The $ {\cal G}^0 $ distribution has the same number of parameters as the $ {\cal K} $ law, but it has been shown to be more apt at modeling return with extreme variability. Moreover, it is also able to describe the same kind of return from textured areas for which the latter was proposed; Mejail et al.[10] showed that, with proper choices of parameters, the $ {\cal{G}}^0 $ law is able to approximate with any error any $ {\cal K} $ distribution. For these reasons, the $ {\cal{G}}^0 $ distribution is called Universal Model for SAR data.

      The $ {\cal{G}}^0 $ distribution relates to the well-known Fisher-Snedekor law in the following manner:

      $ F_{{\cal{G}}^0(\alpha,\gamma,L)}(t) = \Upsilon_{2L,- 2\alpha}(- \alpha t/\gamma) $

      where $ \Upsilon_{u,v} $ is the cumulative distribution function of a Fisher-Snedekor distribution with $ u $ and $ v $ degrees of freedom, and $ F_{{\cal{G}}^0(\alpha,\gamma,L)} $ is the cumulative distribution function of a $ {\cal{G}}^0(\alpha,\gamma,L) $ random variable. Notice that $ \Upsilon $ is readily available in most software platforms for statistical computing. Since such platforms usually also provide implementations of the inverse of cumulative distribution functions, the Inversion Theorem can be used to sample from the $ {\cal{G}}^0 $ law.

      Assume that we have a sample $ { Z} = (Z_1,Z_2,\dots, $$Z_n) $ of iid random variables that follow the $ {\cal{G}}^0(\alpha,\gamma,{\widehat L}) $ distribution, i.e., $ L $ has been already estimated by $ {\widehat L} $. The unknown parameter $ \theta = (\alpha,\gamma) $ lies in $ { \varTheta} = {\mathbb R}_- \times {\mathbb R}_+ $.

      The maximum likelihood estimator of $ (\alpha,\gamma) $, is any point that maximizes the reduced log-likelihood:

      $ \begin{split} \ell(\alpha,\gamma;{\widehat L}, { Z}) =\,& \ln \frac{\Gamma({\widehat L}-\alpha)}{\gamma^\alpha \Gamma(-\alpha)} + {\widehat L} \sum_{i = 1}^n \ln\frac{Z_i}{\gamma+{\widehat L} Z_i} \\ & +\alpha \sum_{i = 1}^n \ln (\gamma + {\widehat L} Z_i) \end{split} $

      provided it lies in $ { \varTheta }$. Maximizing Eq. (30) might be a difficult task, in particular in textureless areas where $ \alpha\to-\infty $ and the $ {\cal{G}}^0 $ distribution becomes very close to a Gamma law.

      The $ {\cal{G}}^0 $ distribution offers several sampling approaches, and Chan et al.[46] compared them for a variety of situations and platforms regarding accuracy and precision.

    • The three models for intensity data presented in Eqs. (19)—(21) have one parameter in common: $ L $, the number of looks. Such feature is absent in empirical models[44], and describes the number of independent samples used to form the observation $ Z $ at each pixel. It is a direct measure of the signal-to-noise ratio and, thus, of the visual quality of the image.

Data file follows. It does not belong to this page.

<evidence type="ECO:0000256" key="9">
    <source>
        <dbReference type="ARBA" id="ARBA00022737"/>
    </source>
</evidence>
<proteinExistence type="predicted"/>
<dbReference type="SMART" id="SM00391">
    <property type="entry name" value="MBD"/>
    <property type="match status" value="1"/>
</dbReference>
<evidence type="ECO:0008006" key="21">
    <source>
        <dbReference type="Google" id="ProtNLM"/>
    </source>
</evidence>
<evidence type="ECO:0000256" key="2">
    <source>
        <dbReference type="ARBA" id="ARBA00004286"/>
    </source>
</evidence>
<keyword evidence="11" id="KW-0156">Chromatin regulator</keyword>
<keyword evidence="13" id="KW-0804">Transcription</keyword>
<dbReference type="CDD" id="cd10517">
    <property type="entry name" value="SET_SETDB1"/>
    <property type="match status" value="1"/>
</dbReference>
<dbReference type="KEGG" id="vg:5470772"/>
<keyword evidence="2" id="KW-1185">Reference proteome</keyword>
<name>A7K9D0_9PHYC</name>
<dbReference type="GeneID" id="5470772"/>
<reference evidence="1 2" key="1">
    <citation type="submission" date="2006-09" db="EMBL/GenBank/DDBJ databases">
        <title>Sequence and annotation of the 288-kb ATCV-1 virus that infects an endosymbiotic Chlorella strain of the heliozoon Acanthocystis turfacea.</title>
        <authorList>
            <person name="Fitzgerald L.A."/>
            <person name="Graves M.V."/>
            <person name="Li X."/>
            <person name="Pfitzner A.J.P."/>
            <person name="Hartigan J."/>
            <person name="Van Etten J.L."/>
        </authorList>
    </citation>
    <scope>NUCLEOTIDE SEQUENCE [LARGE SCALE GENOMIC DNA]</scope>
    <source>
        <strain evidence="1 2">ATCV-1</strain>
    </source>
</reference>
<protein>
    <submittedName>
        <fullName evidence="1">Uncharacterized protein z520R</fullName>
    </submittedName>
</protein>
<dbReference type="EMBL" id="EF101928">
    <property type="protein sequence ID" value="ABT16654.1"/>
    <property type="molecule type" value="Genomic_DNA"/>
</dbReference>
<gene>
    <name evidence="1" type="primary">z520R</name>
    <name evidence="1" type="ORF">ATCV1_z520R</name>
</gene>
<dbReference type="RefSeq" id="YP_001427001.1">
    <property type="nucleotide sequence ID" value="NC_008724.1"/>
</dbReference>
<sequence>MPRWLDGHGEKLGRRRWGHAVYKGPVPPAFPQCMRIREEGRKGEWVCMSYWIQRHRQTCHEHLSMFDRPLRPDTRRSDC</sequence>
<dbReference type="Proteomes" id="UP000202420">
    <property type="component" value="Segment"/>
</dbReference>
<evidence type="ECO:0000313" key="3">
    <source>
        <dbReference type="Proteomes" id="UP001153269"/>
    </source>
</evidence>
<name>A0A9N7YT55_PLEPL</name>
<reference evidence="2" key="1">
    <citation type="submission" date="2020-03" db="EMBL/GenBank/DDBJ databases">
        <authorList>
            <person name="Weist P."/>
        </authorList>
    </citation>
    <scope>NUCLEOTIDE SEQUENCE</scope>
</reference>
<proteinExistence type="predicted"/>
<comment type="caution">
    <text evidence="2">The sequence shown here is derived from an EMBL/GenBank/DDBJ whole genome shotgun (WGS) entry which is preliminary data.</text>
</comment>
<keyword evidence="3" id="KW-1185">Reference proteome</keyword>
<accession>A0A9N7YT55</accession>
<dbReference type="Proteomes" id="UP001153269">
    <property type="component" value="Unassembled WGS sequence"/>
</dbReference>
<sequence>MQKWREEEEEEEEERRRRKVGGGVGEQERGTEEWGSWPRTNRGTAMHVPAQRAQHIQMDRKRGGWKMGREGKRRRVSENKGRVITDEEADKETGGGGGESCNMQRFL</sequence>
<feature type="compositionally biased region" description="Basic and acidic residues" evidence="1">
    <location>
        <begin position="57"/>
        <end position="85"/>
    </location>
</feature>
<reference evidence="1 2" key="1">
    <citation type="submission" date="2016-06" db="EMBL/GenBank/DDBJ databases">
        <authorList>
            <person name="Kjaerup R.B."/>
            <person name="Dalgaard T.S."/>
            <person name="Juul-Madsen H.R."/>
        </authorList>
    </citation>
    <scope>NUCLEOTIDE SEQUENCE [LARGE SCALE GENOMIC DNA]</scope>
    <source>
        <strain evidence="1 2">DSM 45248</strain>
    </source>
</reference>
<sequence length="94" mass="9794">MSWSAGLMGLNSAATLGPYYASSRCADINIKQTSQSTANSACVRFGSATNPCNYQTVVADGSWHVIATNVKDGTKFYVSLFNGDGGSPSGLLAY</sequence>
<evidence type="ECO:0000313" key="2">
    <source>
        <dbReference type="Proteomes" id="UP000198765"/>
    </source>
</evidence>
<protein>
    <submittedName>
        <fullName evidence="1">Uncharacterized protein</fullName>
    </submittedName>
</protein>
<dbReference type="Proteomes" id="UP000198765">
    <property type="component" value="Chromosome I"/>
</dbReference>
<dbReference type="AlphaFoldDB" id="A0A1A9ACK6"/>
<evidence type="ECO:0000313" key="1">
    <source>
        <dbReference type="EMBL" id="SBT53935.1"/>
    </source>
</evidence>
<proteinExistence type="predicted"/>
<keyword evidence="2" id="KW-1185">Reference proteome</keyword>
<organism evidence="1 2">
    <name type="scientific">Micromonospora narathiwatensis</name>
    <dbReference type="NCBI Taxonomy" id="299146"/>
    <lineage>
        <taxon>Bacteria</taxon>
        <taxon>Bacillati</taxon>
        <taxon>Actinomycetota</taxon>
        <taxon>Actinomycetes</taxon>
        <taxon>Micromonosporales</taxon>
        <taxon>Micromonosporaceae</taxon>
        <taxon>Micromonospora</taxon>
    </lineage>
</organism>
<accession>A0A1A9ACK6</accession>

Although it is usually part of the image information, such nominal value is often larger than the evidence provided by the data. It is, thus, important to estimate this quantity in order to make a fair statistical description of the observations.

      Fig. 6 shows a $ 400\times1000 $ pixels intensity image obtained by the ESAR sensor[47] sensor in L-band and VV polarization. The area consists of agricultural parcels, a river (the dark curvilinear feature to the right), and a bright urban area to the lower right. The data have been equalized for visualization purposes, and we also show a regular grid comprised of squares of $ 25\times25 $ pixels that aids obtaining disjoint samples.

      Figure 6.  Equalized intensity data with grid

      Assume we have collected $ N $ samples $ { z}_1,{ z}_2,\dots, $${ z}_N $ of the form $ { z}_j = z_{1,j},z_{2,j}, \dots, z_{n_j,j} $ for every $ 1\leq j\leq N $ from areas which do not exhibit any evidence of not belonging to the Gamma distribution (at least, they do not show texture). These samples might be of different sizes $ n_1,n_2,\dots,n_N $. Among the many possible approaches for estimating the number of looks, we will consider two of the simplest and most widely used in the literature. In both cases, we will assume that a $ \Gamma(\mu_j,L) $ model holds for all the samples, i.e., that the mean may vary but not the number of looks.

      In general, it is preferred to take several small disjoint samples with some spatial separation. This alleviates the problem of using correlated rather than independent observations.

      The forthcoming results were obtained with $ N = 12 $ samples of equal size $ n = 625 $ each.

      (1) Weighted mean of estimates:Use each sample in Eqs. (23) and (24) to obtain the $ N $ estimates $ {\widehat L}_1,{\widehat L}_2, \dots ,{\widehat L}_N $, then compute the final estimate by the weighted average

      $ {\widehat L}_{\rm{wme}} = \frac{\displaystyle\sum_{j = 1}^{N} n_j {\widehat L}_j }{\displaystyle\sum_{j = 1}^{N} n_j} $

      With the data collected over the image shown in Fig. 6 we obtained $ {\widehat L}_{\rm{wme}} = 0.884 $.

      (2) Regression: From Eq. (22) we have that $ {\rm Var}(Z) = \mu^2/L $, then the coefficient of variation $ {\rm CV} $ of $ Z $ is $ {\rm CV}(Z) = \sqrt{{\rm Var}(Z)}/\mu = L^{-1/2} $. With this, we may form the equation $ \mu = \sqrt{L {\rm Var}(Z)} $.

      We now compute the sample mean $ \bar{\mu}_j $ and variance $ s^2_j $ of each sample $ { z}_j $, and form the following regression model data: